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Jun 14, 2016

Buying A Larger Boat

A bigger boat may give you more room, but there are many other factors to consider when upsizing.

It's easy to be seduced, and impossible not to compare every boat you get aboard to the one you already own. It's hard not to picture the whole family heading out for a long weekend on a comfortable cruiser. If you have a weekend sailboat and step aboard a robust coastal cruiser, you'll find yourself daydreaming of a long adventure beyond your traditional sailing grounds.

If you want to upgrade, let's look realistically into the ways that size really does matter as well as the benefits and challenges of a jump up the size ladder.

Space = Stuff

On a powerboat, going up from a 25 footer to a 35-footer, the length increases by 40 percent, but the "cubic" living space increases by at least 50 percent, and your storage space increases by even more. On a sailboat, going from 25 feet to 35 feet, length increases by 40 percent, but interior volume almost doubles. This means you'll have room for the guests or grandkids — more cabins, more heads, more room around the salon table, more cockpit space — and for all their stuff. You'll be able to carry more water toys, more fishing or diving gear, more computers and cameras, and more water, fuel, and food. That last translates into being able to go farther between grocery stores, pump outs, and fuel docks, which means more boating fun on your weekend getaways, and taking along more people with whom to share it.

Stability = Comfort & Safety

Proportion is a beautiful thing, but the smaller the boat, the harder that is to achieve. To have much usable volume on a small monohull boat, it has to be wide. But a wide boat doesn't move through the water as efficiently. The "length-to-beam ratio" is used as a measure to compare hulls; a 20-foot runabout with an 8-foot beam has a length-to-beam ratio of 2.5. Going from a ratio of 2.5 to 3.5 (think of a 28-foot boat with an 8-foot beam) increases stability; makes the boat easier to handle, making it more comfortable to run at speed for long distances; and makes it more capable when dealing with chop or waves, translating into less seasickness, less pounding, and more fun. But you'd have to reduce the beam to six feet on a 20-foot runabout to get to a length-to-beam ratio of 3.5. A longer boat can have a wider beam without hurting performance. The same is true on monohull sailboats — smaller sailboats tend to be very narrow; otherwise they wouldn't sail well. The sweet spot on the length-to-beam ratio for a monohull is somewhere between 3 and 4, translating into about a 10-foot beam for a 35-foot boat.

Speed = Distance

On a displacement hull, which includes trawlers and most sailboats, the boat's speed is limited by the length of its waterline, so length translates into additional speed in a mathematically precise way (hull speed = 1.34 times the square root of waterline length). When my husband Evans and I went from a 37- to a 47-foot sailboat, our theoretical hull speed increased from 7.3 to 8.4 knots. We thought that extra knot would make a huge difference on offshore passages, but in fact it made much more of a difference during coastal cruising. In a leisurely half-day of sailing, we could go 35 miles instead of 25. Over the course of a week's cruise (three days out, three days back), we could go 30 miles further, opening up anchorages we'd never explored before. Length also translates into distance on planing hulls, though not in the same way. Most planing hulls are comfortable somewhere between 25 and 35 knots, but the increased comfort level means you'll be willing to go for much longer than on a smaller powerboat. On a 35-foot boat with a flybridge or protected watch-keeping station, you'd enjoy an hour's run just to eat dinner at your favorite restaurant. That might not be the case in a 25-foot runabout. And on the 35-footer, you could take a half-dozen of your best friends along and everyone would be comfortable.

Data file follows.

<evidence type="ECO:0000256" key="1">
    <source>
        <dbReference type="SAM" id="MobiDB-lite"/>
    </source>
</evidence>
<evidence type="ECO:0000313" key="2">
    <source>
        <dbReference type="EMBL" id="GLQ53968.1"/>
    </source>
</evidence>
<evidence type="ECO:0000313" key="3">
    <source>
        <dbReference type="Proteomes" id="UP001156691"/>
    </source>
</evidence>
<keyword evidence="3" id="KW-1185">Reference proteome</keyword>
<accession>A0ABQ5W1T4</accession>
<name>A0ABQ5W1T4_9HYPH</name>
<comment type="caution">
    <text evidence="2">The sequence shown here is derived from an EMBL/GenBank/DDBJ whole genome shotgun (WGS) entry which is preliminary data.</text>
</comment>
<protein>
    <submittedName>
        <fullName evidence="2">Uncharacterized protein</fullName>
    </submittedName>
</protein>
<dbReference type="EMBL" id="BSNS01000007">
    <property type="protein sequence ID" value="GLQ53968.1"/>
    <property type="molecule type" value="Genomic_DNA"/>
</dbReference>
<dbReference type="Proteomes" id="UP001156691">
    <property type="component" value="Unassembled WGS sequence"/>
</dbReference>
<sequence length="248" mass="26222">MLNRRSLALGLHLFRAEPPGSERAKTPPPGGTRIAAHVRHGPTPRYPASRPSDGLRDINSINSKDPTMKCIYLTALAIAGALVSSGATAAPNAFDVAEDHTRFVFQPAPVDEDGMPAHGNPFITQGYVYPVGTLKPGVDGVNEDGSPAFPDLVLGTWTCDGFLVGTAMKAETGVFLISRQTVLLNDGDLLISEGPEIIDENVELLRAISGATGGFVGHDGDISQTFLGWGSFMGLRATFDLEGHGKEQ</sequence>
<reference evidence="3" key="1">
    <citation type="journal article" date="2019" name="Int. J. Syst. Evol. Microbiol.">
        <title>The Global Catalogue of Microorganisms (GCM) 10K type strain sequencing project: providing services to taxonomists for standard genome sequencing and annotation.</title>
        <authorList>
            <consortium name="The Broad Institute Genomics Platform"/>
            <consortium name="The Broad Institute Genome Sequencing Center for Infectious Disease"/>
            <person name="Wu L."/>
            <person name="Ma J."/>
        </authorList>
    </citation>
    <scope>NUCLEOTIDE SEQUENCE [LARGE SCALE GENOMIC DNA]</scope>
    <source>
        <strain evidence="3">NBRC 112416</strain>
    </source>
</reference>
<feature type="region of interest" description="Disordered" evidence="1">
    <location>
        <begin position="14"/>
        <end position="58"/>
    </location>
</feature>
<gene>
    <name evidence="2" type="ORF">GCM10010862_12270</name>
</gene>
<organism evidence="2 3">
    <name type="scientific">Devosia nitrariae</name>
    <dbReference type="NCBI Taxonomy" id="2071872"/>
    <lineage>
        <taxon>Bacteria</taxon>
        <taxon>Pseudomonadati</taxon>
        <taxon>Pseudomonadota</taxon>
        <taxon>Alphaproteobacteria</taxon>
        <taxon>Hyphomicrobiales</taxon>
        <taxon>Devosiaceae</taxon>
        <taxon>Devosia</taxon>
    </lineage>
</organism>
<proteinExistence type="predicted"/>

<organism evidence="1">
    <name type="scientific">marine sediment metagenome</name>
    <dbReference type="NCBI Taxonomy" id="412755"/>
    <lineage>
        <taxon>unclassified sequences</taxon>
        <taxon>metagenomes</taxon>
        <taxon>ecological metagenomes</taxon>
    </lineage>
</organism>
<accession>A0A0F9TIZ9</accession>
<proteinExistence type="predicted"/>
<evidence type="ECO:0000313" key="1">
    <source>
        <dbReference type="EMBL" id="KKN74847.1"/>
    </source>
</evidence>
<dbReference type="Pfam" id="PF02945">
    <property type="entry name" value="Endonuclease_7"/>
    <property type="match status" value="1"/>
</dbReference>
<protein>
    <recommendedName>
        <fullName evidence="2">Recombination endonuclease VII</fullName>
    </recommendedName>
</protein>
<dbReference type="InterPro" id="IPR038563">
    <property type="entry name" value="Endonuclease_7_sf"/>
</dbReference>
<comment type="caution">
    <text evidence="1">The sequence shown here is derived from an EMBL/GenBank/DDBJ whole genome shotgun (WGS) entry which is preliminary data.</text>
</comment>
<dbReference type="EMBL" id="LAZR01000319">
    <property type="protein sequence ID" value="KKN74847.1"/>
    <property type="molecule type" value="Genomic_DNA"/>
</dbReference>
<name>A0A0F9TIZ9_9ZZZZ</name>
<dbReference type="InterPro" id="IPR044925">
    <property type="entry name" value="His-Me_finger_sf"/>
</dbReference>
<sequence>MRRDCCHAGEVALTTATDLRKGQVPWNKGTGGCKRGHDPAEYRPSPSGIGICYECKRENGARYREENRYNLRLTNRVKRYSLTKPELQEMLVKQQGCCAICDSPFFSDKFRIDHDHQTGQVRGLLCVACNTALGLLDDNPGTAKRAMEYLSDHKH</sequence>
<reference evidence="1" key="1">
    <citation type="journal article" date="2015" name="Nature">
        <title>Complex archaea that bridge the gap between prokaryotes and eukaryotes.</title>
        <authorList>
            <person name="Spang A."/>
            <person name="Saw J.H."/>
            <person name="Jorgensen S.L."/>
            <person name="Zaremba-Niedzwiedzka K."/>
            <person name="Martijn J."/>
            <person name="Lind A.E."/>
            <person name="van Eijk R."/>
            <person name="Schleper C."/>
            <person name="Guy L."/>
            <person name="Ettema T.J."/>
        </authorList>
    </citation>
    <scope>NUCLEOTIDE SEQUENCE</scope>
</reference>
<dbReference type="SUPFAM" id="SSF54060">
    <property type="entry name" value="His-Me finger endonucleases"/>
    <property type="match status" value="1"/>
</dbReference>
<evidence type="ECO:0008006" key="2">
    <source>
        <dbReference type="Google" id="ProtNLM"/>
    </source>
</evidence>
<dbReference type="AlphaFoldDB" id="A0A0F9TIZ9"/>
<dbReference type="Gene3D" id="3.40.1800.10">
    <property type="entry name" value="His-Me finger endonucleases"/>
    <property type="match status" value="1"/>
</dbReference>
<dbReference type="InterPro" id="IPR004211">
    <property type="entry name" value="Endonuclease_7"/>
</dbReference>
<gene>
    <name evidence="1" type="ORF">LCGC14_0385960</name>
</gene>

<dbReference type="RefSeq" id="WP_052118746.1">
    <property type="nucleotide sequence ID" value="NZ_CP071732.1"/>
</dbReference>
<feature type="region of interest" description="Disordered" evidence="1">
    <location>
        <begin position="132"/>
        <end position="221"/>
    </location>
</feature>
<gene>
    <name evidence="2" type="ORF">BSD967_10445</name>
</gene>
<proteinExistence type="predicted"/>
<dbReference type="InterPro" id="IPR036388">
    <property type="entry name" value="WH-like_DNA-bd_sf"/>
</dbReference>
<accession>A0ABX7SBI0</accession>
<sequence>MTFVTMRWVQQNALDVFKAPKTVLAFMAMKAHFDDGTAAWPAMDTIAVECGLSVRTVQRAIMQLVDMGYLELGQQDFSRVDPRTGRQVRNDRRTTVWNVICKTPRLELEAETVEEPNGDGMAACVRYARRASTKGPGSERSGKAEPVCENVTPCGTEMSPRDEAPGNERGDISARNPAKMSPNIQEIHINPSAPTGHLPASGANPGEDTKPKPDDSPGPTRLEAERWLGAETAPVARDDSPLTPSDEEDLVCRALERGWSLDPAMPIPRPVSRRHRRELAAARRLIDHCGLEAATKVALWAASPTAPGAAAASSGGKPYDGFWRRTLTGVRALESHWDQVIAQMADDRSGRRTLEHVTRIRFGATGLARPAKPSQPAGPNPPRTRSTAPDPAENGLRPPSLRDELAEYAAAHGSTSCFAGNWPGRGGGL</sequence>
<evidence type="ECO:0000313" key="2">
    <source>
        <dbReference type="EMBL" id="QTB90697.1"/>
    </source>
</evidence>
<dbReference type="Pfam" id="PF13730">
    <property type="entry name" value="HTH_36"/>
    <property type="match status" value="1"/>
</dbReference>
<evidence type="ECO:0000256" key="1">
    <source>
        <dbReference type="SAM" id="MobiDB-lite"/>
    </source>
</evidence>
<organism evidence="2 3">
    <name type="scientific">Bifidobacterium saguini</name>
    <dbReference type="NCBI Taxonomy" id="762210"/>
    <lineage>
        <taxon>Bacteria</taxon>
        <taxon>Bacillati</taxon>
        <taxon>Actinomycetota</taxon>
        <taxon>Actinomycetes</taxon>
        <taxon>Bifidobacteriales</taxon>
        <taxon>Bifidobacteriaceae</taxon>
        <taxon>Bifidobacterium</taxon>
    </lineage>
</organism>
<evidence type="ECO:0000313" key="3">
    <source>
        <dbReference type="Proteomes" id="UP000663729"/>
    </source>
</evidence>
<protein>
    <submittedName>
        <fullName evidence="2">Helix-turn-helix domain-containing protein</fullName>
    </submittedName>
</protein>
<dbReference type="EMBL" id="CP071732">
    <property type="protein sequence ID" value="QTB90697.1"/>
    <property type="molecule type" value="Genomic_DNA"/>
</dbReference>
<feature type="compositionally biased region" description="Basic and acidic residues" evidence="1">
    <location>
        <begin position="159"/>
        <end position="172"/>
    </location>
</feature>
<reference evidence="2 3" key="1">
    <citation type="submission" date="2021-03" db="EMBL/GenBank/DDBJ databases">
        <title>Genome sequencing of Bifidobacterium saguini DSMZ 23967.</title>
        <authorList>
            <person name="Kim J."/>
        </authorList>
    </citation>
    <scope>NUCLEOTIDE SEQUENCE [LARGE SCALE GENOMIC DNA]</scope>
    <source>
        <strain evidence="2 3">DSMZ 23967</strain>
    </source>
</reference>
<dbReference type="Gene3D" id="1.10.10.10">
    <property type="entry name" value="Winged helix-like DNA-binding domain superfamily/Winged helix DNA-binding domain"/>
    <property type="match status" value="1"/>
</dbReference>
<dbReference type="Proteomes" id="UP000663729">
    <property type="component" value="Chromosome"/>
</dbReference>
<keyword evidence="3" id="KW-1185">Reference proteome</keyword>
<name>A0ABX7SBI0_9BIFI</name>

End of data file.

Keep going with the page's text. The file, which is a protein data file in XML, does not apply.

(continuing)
Size = Cost

A bigger boat costs more than a smaller one, and costs increase disproportionately with length. Slips and haulouts are charged by the foot, and other costs go up with surface area, volume, or displacement, and increase even faster — bottom paint, canvas, anchors, line, chain, and fenders, to name a few. When Evans and I went from a 37-foot sailboat to a 47 foot one, the 30-percent length increase doubled our costs of owning and running the boat.

How much will it cost you to go up in size?

The absolute dollar amount varies, depending on the boat's age, how much fancy equipment it has aboard, and how you use your boat. A bigger, more complex boat may mean you can no longer do the routine maintenance yourself. Ownership costs jump when you start paying professionals. One rule of thumb from industry experts is to assume you will need to put in about 10 percent of the acquisition cost each year in maintenance to keep up with depreciation. That means 10 percent of the total purchase price of a new boat. For a used boat, it means 10 percent of the TOTAL of the purchase price PLUS the cost of any new systems you invested in to bring that used boat up to speed. So, you'll pay for those extra feet — but you'll be able to go farther, in more comfort, and take more people along for the ride. If your boating family has expanded, or if you're getting tired of the same old cruising ground, those extra feet add a whole new dimension to your boating life.